Friday, May 1, 2015

‘Wangwang’ alive and well

WHO said rampant corruption and other forms of anomalies are no longer the norm in the Aquino administration? Who said the “padrino” system and the “wangwang” mentality were banished by President Noynoy Aquino?
All these are alive and well as the recent resignation of reformist Customs Commissioner John Sevilla and other incidents would show.
The President himself said wangwang is a culture; it goes beyond the use of sirens, blinkers and special plates. It’s really about this VIP syndrome—the privileges, perks and pelf that politicians and government officials think they are entitled to.
Under his watch, Aquino vowed that the same rules will apply to both government officials and the people whom they are supposed to serve. No more special treatment and no more special favors.
And yet he and his subalterns themselves seem bent on perpetrating the wangwang culture.
In the Bureau of Customs (BOC), Sevilla was already introducing and implementing bold and radical reforms that would put an end to corrupt practices and the padrino system among officials and employees of the BOC.
If Sevilla is to be believed—and I for one believe him as he is very credible and Malacañang people say so themselves—then the President’s own people got in the way of Sevilla’s earnest efforts to get rid of the padrino system in the Customs bureau in favor of making appointments and promotions based purely on merit.
Influential individuals or groups belonging to the President’s inner circle were serving as patrons in backing appointments or promotions in the BOC to the detriment of the merit system that Sevilla was in the process of implementing.
How can Sevilla be effective in eradicating corruption in the bureau if the President and his people would get in the way? Indeed, no BOC Commissioner could be successful if the President and the entire force of his office would not be fully supportive. The same goes for any department or office in government.
The President promised that political “padrinos” would be a thing of the past under his administration. This promise has fallen way, way short of fulfillment. Soliciting political recommendations under the Aquino administration is de rigueur and has been the practice in many areas of the bureaucracy. Political decisions such as appointments in government have not been based on merit under his term. On the contrary, he has been appointing close friends, shooting buddies, classmates, former bodyguards to sensitive posts.
What really gets my goat though is how he seems to make light of everything when it concerns the people close to him. The President or his subalterns would always say there’s much ado about nothing, that there are more important issues facing the country that we should be concerned with. They are quick to sweep issues under the rug.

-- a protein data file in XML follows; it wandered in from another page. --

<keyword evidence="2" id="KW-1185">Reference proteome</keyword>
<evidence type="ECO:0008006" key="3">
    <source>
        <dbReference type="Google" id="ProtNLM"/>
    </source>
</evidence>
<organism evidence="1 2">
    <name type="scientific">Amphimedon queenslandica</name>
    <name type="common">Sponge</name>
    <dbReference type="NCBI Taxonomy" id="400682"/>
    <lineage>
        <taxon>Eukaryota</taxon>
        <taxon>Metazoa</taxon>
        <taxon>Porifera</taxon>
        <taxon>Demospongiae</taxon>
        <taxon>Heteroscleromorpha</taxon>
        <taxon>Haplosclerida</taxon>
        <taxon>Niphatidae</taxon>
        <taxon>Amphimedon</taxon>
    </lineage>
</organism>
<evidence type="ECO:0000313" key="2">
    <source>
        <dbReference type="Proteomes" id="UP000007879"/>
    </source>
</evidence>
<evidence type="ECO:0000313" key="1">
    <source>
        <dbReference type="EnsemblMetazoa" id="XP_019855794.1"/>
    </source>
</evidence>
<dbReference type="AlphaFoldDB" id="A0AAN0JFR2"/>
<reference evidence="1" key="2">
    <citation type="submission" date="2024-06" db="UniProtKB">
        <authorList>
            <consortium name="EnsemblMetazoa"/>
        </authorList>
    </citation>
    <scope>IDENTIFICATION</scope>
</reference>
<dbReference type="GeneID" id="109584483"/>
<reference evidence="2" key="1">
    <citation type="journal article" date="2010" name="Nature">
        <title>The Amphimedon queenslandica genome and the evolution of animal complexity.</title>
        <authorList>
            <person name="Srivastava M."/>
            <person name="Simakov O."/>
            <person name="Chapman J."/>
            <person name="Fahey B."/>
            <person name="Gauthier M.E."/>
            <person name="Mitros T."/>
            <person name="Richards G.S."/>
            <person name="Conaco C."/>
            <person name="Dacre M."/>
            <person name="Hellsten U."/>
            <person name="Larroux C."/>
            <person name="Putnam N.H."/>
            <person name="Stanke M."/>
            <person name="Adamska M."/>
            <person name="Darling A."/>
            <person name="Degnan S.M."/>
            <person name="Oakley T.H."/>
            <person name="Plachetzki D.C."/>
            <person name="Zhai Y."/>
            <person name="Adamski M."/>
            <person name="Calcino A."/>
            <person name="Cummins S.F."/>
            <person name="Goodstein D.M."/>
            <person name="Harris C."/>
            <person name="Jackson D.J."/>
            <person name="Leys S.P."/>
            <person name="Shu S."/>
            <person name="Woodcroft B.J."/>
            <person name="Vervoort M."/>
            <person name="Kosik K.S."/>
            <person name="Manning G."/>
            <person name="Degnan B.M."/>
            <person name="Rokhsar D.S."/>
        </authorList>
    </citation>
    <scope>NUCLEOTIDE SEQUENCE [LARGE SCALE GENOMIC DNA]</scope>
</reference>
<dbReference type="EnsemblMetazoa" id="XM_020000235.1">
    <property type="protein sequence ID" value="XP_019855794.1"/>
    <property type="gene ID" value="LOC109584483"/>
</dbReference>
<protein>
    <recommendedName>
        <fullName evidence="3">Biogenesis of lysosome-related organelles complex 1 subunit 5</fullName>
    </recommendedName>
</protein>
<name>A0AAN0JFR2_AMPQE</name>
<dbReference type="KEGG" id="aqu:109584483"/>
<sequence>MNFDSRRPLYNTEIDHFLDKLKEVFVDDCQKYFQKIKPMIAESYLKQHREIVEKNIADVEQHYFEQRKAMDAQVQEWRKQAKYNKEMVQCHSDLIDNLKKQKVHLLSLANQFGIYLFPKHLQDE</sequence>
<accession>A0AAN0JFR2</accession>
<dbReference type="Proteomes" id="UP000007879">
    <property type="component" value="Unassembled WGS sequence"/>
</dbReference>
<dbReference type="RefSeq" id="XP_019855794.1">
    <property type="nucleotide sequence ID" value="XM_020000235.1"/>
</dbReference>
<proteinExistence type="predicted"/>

They pooh-poohed credible allegations against former Philippine National Police chief Alan Purisima, former Commission on Elections chairman Sixto Brillantes Jr., former Land Transportation Office chief Virginia Torres, former Department of Interior and Local Government Undersecretary Rico Puno and others. It really gives the impression that President Aquino is kunsintidor.
Again, what happened to the major reforms he promised to push in his administration? Did he not say that he would cleanse agencies known for being ‘corruption hotspots’? Why then would he not support and even get in the way of people like Sevilla, who has been doing comprehensive reforms in his agency?
To begin with it is already so difficult to effect radical reforms in the BOC, where by the President’s own admission over P200-billion worth of government money is lost due to corruption within the bureaucracy. You can just imagine how much more difficult it is if the President’s own trusted people get in the way of his administration’s “Tuwid na daan” campaign.
Other examples
This government department head’s security convoy is notorious along the Skyway for bullying other southbound motorists off their lanes as they see fit. Yes wangwang is so back when the supposedly ‘just’ people in government are the ones doing it.
This assistant director of a government motorpool office recently gifted her daughter who just got married with a P12-million house in a subdivision and a franchise of a well-known convenience store, lavish gifts she definitely could not afford with her salary. Ironically, her corruption was reigned in during the allegedly corrupt administration of Gloria Macapagal-Arroyo while it’s on full blast and wanton display in today’s Tuwid na Daan of P-Noy.
I have heard from businessmen friends of how government officials and regulators have solicited money from them to fund their raffles, team building and other events and parties. This too should not be part of Tuwid na Daan and yet it’s not a thing of the past. The Code of Conduct and Ethical Standards for Public Officials and Employees (Republic Act 6713) prohibits officials and employees from soliciting money or gifts of any kind.

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